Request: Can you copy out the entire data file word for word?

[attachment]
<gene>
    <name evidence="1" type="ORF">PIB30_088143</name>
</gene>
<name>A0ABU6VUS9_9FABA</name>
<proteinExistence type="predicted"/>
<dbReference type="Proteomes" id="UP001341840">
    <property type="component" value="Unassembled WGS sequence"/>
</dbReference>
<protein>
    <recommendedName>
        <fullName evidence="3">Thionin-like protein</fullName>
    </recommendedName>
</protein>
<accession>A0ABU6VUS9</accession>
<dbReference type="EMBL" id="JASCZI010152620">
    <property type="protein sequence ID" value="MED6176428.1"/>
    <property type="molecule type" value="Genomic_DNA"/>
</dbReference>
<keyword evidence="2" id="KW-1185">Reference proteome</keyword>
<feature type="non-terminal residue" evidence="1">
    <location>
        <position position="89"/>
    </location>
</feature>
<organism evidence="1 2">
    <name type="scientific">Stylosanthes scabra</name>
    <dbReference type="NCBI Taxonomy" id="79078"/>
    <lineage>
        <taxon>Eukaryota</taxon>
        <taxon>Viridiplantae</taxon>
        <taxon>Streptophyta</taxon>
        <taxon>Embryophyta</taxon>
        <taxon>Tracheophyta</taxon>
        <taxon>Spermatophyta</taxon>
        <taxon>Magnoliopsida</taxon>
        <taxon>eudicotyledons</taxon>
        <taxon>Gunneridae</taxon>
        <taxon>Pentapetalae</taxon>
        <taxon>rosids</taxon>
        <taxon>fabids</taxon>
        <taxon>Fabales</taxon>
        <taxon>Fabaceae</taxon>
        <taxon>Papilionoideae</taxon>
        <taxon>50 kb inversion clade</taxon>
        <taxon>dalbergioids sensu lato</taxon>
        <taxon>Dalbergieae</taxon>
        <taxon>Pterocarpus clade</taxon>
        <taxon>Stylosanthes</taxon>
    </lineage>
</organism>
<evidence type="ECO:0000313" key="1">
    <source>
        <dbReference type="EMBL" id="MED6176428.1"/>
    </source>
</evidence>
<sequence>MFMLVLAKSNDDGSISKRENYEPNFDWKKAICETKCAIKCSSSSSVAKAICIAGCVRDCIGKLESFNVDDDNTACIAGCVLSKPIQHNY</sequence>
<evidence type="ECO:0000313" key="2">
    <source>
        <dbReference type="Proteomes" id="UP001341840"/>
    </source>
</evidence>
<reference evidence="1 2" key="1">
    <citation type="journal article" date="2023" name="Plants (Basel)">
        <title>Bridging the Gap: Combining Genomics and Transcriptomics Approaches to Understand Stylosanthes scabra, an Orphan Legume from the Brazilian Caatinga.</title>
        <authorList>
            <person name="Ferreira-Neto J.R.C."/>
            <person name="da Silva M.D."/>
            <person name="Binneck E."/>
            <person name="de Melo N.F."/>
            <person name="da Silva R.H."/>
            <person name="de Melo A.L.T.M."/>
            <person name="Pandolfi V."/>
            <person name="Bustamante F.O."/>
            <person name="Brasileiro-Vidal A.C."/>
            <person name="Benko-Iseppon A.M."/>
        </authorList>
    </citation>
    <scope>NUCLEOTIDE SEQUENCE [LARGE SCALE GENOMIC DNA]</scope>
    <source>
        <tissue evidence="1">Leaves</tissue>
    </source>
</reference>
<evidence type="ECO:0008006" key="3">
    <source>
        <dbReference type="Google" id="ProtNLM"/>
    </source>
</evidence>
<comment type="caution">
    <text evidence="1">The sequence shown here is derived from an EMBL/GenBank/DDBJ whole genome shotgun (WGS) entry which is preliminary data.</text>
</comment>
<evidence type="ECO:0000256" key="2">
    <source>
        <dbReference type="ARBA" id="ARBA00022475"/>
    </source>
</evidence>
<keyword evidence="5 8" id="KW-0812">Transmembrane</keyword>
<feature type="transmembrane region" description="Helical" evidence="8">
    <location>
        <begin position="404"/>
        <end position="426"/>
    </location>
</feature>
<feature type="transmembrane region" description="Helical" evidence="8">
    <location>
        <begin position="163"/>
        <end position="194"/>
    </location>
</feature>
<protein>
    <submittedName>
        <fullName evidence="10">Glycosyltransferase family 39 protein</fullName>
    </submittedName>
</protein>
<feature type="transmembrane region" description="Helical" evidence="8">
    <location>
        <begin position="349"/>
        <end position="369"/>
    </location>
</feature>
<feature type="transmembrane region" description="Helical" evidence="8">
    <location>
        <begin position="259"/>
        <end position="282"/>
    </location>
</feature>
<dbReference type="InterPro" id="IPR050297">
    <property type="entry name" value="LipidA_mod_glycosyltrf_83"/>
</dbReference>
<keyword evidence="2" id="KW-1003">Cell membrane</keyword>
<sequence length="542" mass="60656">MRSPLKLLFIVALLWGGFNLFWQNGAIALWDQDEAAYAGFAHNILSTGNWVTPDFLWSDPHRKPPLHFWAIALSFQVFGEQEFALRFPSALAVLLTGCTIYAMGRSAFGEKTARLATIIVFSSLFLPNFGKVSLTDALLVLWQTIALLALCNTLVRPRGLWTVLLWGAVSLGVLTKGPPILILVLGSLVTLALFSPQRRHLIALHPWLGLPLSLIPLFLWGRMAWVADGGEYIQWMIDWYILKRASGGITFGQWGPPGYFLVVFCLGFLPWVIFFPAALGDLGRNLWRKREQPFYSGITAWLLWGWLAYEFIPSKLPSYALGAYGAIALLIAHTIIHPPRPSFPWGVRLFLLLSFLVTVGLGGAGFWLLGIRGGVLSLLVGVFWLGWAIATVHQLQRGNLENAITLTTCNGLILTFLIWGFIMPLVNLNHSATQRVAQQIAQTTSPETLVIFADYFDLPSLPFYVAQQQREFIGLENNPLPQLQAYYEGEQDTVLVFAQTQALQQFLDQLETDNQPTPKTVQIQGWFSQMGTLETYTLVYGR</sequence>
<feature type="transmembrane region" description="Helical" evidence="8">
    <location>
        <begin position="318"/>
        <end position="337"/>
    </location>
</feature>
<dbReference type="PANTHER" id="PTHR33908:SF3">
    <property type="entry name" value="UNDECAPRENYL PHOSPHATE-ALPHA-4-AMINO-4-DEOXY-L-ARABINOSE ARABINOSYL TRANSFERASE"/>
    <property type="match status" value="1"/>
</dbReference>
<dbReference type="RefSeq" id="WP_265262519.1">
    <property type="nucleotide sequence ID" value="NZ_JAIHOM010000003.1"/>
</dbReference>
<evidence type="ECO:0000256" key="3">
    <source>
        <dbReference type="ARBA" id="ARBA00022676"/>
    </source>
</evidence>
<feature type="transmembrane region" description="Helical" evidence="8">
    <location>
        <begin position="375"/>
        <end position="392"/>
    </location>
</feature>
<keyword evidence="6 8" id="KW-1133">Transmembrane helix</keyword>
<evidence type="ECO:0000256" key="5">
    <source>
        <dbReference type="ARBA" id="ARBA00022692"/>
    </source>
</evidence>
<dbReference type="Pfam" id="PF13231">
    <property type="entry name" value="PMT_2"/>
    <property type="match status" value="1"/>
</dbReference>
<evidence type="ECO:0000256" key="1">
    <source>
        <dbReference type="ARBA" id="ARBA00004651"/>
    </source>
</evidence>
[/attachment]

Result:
<gene>
    <name evidence="1" type="ORF">PIB30_088143</name>
</gene>
<name>A0ABU6VUS9_9FABA</name>
<proteinExistence type="predicted"/>
<dbReference type="Proteomes" id="UP001341840">
    <property type="component" value="Unassembled WGS sequence"/>
</dbReference>
<protein>
    <recommendedName>
        <fullName evidence="3">Thionin-like protein</fullName>
    </recommendedName>
</protein>
<accession>A0ABU6VUS9</accession>
<dbReference type="EMBL" id="JASCZI010152620">
    <property type="protein sequence ID" value="MED6176428.1"/>
    <property type="molecule type" value="Genomic_DNA"/>
</dbReference>
<keyword evidence="2" id="KW-1185">Reference proteome</keyword>
<feature type="non-terminal residue" evidence="1">
    <location>
        <position position="89"/>
    </location>
</feature>
<organism evidence="1 2">
    <name type="scientific">Stylosanthes scabra</name>
    <dbReference type="NCBI Taxonomy" id="79078"/>
    <lineage>
        <taxon>Eukaryota</taxon>
        <taxon>Viridiplantae</taxon>
        <taxon>Streptophyta</taxon>
        <taxon>Embryophyta</taxon>
        <taxon>Tracheophyta</taxon>
        <taxon>Spermatophyta</taxon>
        <taxon>Magnoliopsida</taxon>
        <taxon>eudicotyledons</taxon>
        <taxon>Gunneridae</taxon>
        <taxon>Pentapetalae</taxon>
        <taxon>rosids</taxon>
        <taxon>fabids</taxon>
        <taxon>Fabales</taxon>
        <taxon>Fabaceae</taxon>
        <taxon>Papilionoideae</taxon>
        <taxon>50 kb inversion clade</taxon>
        <taxon>dalbergioids sensu lato</taxon>
        <taxon>Dalbergieae</taxon>
        <taxon>Pterocarpus clade</taxon>
        <taxon>Stylosanthes</taxon>
    </lineage>
</organism>
<evidence type="ECO:0000313" key="1">
    <source>
        <dbReference type="EMBL" id="MED6176428.1"/>
    </source>
</evidence>
<sequence>MFMLVLAKSNDDGSISKRENYEPNFDWKKAICETKCAIKCSSSSSVAKAICIAGCVRDCIGKLESFNVDDDNTACIAGCVLSKPIQHNY</sequence>
<evidence type="ECO:0000313" key="2">
    <source>
        <dbReference type="Proteomes" id="UP001341840"/>
    </source>
</evidence>
<reference evidence="1 2" key="1">
    <citation type="journal article" date="2023" name="Plants (Basel)">
        <title>Bridging the Gap: Combining Genomics and Transcriptomics Approaches to Understand Stylosanthes scabra, an Orphan Legume from the Brazilian Caatinga.</title>
        <authorList>
            <person name="Ferreira-Neto J.R.C."/>
            <person name="da Silva M.D."/>
            <person name="Binneck E."/>
            <person name="de Melo N.F."/>
            <person name="da Silva R.H."/>
            <person name="de Melo A.L.T.M."/>
            <person name="Pandolfi V."/>
            <person name="Bustamante F.O."/>
            <person name="Brasileiro-Vidal A.C."/>
            <person name="Benko-Iseppon A.M."/>
        </authorList>
    </citation>
    <scope>NUCLEOTIDE SEQUENCE [LARGE SCALE GENOMIC DNA]</scope>
    <source>
        <tissue evidence="1">Leaves</tissue>
    </source>
</reference>
<evidence type="ECO:0008006" key="3">
    <source>
        <dbReference type="Google" id="ProtNLM"/>
    </source>
</evidence>
<comment type="caution">
    <text evidence="1">The sequence shown here is derived from an EMBL/GenBank/DDBJ whole genome shotgun (WGS) entry which is preliminary data.</text>
</comment>
<evidence type="ECO:0000256" key="2">
    <source>
        <dbReference type="ARBA" id="ARBA00022475"/>
    </source>
</evidence>
<keyword evidence="5 8" id="KW-0812">Transmembrane</keyword>
<feature type="transmembrane region" description="Helical" evidence="8">
    <location>
        <begin position="404"/>
        <end position="426"/>
    </location>
</feature>
<feature type="transmembrane region" description="Helical" evidence="8">
    <location>
        <begin position="163"/>
        <end position="194"/>
    </location>
</feature>
<protein>
    <submittedName>
        <fullName evidence="10">Glycosyltransferase family 39 protein</fullName>
    </submittedName>
</protein>
<feature type="transmembrane region" description="Helical" evidence="8">
    <location>
        <begin position="349"/>
        <end position="369"/>
    </location>
</feature>
<feature type="transmembrane region" description="Helical" evidence="8">
    <location>
        <begin position="259"/>
        <end position="282"/>
    </location>
</feature>
<dbReference type="InterPro" id="IPR050297">
    <property type="entry name" value="LipidA_mod_glycosyltrf_83"/>
</dbReference>
<keyword evidence="2" id="KW-1003">Cell membrane</keyword>
<sequence length="542" mass="60656">MRSPLKLLFIVALLWGGFNLFWQNGAIALWDQDEAAYAGFAHNILSTGNWVTPDFLWSDPHRKPPLHFWAIALSFQVFGEQEFALRFPSALAVLLTGCTIYAMGRSAFGEKTARLATIIVFSSLFLPNFGKVSLTDALLVLWQTIALLALCNTLVRPRGLWTVLLWGAVSLGVLTKGPPILILVLGSLVTLALFSPQRRHLIALHPWLGLPLSLIPLFLWGRMAWVADGGEYIQWMIDWYILKRASGGITFGQWGPPGYFLVVFCLGFLPWVIFFPAALGDLGRNLWRKREQPFYSGITAWLLWGWLAYEFIPSKLPSYALGAYGAIALLIAHTIIHPPRPSFPWGVRLFLLLSFLVTVGLGGAGFWLLGIRGGVLSLLVGVFWLGWAIATVHQLQRGNLENAITLTTCNGLILTFLIWGFIMPLVNLNHSATQRVAQQIAQTTSPETLVIFADYFDLPSLPFYVAQQQREFIGLENNPLPQLQAYYEGEQDTVLVFAQTQALQQFLDQLETDNQPTPKTVQIQGWFSQMGTLETYTLVYGR</sequence>
<feature type="transmembrane region" description="Helical" evidence="8">
    <location>
        <begin position="318"/>
        <end position="337"/>
    </location>
</feature>
<dbReference type="PANTHER" id="PTHR33908:SF3">
    <property type="entry name" value="UNDECAPRENYL PHOSPHATE-ALPHA-4-AMINO-4-DEOXY-L-ARABINOSE ARABINOSYL TRANSFERASE"/>
    <property type="match status" value="1"/>
</dbReference>
<dbReference type="RefSeq" id="WP_265262519.1">
    <property type="nucleotide sequence ID" value="NZ_JAIHOM010000003.1"/>
</dbReference>
<evidence type="ECO:0000256" key="3">
    <source>
        <dbReference type="ARBA" id="ARBA00022676"/>
    </source>
</evidence>
<feature type="transmembrane region" description="Helical" evidence="8">
    <location>
        <begin position="375"/>
        <end position="392"/>
    </location>
</feature>
<keyword evidence="6 8" id="KW-1133">Transmembrane helix</keyword>
<evidence type="ECO:0000256" key="5">
    <source>
        <dbReference type="ARBA" id="ARBA00022692"/>
    </source>
</evidence>
<dbReference type="Pfam" id="PF13231">
    <property type="entry name" value="PMT_2"/>
    <property type="match status" value="1"/>
</dbReference>
<evidence type="ECO:0000256" key="1">
    <source>
        <dbReference type="ARBA" id="ARBA00004651"/>
    </source>
</evidence>